Dr. Stephen Daeschner, a retired school superintendent, said attempting to connect America’s rich appetite for sports with the academic success of its public schools and how the country fares on worldwide achievement tests is like comparing “apples, oranges and grapes.” What critics should be observing is a community’s respect for education, said Daeschner, who led the 110,00-student school system in Louisville, Ky., for 14 years.
While some schools may – and oftentimes do – overemphasize sports at the expense of education, one does not need to be pitted against the other. Both can fail, each can excel.
It has been his experience, Daeschner said, that student-athletes generally out-perform regular school students. Besides that, those involved in extracurricular activities in many cases become the leaders that schools and students can coalesce around. “Students will always need peer heroes in sports and academic achievement,” he said. “We adults have a great say in who the school recognizes and celebrates.”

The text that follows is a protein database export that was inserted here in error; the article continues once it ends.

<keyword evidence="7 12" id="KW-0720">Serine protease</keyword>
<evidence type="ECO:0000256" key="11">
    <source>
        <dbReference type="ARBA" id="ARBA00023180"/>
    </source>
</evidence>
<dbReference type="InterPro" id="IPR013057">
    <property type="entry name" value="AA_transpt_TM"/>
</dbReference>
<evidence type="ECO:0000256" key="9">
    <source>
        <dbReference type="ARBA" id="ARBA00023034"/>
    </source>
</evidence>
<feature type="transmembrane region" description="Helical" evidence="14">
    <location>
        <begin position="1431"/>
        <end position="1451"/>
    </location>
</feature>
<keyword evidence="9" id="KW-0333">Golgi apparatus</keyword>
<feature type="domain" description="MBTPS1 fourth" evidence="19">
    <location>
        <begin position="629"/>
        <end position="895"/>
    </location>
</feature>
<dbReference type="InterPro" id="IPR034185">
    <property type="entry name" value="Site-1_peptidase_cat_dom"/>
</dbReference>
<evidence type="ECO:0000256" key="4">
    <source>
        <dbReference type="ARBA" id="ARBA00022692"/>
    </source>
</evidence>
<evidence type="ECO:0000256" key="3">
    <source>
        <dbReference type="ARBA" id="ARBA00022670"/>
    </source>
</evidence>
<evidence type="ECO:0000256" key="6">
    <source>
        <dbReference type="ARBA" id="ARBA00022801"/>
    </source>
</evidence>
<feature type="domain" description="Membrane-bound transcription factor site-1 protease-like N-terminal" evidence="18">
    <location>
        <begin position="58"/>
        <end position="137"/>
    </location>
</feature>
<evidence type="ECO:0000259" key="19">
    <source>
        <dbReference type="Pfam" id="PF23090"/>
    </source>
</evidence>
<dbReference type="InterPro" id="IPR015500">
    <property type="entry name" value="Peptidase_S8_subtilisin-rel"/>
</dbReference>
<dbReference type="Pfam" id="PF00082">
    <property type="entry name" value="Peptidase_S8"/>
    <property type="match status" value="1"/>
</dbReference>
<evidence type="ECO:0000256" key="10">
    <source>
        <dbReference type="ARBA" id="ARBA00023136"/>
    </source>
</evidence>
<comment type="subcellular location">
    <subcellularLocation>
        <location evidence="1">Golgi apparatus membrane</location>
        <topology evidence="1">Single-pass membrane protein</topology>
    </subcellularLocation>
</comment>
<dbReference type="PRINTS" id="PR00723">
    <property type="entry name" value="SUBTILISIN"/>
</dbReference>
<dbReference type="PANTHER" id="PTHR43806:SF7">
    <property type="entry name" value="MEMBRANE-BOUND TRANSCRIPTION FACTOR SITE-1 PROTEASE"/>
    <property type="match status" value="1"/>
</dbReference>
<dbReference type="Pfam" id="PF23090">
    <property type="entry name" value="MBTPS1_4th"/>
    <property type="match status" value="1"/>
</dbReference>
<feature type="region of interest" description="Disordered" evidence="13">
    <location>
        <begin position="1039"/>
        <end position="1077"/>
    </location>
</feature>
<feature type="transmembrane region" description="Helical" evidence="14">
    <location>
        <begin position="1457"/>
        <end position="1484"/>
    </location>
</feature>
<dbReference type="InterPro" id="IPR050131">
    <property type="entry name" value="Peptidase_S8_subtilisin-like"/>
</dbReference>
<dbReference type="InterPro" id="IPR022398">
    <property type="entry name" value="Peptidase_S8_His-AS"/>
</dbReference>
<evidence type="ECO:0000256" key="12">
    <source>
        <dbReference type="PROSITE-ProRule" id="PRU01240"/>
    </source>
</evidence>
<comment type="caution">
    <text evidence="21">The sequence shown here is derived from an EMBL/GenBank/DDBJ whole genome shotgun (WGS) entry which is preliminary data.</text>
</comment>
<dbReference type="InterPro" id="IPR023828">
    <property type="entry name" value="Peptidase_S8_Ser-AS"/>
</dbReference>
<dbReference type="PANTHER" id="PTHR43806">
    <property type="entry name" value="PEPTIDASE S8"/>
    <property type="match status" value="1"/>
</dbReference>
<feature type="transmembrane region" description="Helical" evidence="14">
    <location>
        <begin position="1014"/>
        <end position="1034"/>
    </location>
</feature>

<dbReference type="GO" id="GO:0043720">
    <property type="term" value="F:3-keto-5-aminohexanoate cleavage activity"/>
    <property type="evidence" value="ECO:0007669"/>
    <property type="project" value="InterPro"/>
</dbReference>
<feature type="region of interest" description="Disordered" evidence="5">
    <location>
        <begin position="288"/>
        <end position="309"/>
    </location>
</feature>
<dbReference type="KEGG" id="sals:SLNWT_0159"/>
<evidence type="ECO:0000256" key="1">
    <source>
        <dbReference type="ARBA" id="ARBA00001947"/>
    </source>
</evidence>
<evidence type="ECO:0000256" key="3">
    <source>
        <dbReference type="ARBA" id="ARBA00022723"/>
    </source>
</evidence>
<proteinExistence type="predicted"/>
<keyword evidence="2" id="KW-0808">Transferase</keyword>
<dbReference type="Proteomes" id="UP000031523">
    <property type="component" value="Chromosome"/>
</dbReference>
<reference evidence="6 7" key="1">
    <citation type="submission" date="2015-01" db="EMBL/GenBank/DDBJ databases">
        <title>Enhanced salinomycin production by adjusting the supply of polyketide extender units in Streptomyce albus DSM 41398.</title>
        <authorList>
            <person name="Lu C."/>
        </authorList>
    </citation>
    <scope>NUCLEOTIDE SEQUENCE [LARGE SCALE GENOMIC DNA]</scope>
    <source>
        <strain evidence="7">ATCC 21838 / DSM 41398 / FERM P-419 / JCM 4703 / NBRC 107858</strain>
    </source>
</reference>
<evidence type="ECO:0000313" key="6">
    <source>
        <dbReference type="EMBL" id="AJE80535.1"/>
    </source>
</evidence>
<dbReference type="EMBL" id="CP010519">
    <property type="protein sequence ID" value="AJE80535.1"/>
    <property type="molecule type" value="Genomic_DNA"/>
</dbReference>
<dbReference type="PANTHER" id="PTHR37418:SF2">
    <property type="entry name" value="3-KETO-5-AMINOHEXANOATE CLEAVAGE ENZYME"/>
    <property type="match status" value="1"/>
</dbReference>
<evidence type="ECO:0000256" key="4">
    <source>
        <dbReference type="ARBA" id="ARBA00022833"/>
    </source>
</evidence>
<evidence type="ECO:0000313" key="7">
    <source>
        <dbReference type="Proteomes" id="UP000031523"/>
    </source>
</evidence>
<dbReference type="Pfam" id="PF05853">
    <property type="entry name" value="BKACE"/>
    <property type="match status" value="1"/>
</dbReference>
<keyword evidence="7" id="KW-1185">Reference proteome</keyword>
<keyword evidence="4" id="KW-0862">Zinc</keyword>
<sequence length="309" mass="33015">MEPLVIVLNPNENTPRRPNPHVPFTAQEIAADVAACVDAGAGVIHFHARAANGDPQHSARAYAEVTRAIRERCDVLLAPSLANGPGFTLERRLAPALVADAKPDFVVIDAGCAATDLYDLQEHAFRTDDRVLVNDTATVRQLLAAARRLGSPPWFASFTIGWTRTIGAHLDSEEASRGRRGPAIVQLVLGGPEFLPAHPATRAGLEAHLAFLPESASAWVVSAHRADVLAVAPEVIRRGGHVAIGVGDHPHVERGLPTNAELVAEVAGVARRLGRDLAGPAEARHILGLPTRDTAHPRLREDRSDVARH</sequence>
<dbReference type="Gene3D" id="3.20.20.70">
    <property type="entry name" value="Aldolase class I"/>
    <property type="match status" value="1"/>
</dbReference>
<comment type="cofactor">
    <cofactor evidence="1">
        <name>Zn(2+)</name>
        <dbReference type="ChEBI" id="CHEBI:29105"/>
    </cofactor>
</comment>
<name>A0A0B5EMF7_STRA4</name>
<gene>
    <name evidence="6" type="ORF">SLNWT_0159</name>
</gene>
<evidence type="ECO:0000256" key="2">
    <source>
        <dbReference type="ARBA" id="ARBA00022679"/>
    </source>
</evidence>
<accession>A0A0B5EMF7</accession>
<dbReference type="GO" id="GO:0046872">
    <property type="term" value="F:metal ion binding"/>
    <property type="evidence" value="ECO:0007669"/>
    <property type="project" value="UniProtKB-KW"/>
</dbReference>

Budgeting pressures are real – choices have to be made – and they are being forced on school administrators across the country. Nevertheless, responsible decisions are being reached, even if some are painful.
Daeschner, like many others, feels strongly that academics and athletics should play a complementary role, not an adversarial one.
“I have never seen a time when students are more engaged and busy than today’s students,” he said. “I think high school sports play an important role in today’s high school.”
It would be tragic if one day those Friday Night Lights were permanently turned off and a community’s student-athletes disappeared into the darkness, never to be seen again.
Tom Lindley is a sports columnist for the CNHI News Service. Reach him at firstname.lastname@example.org.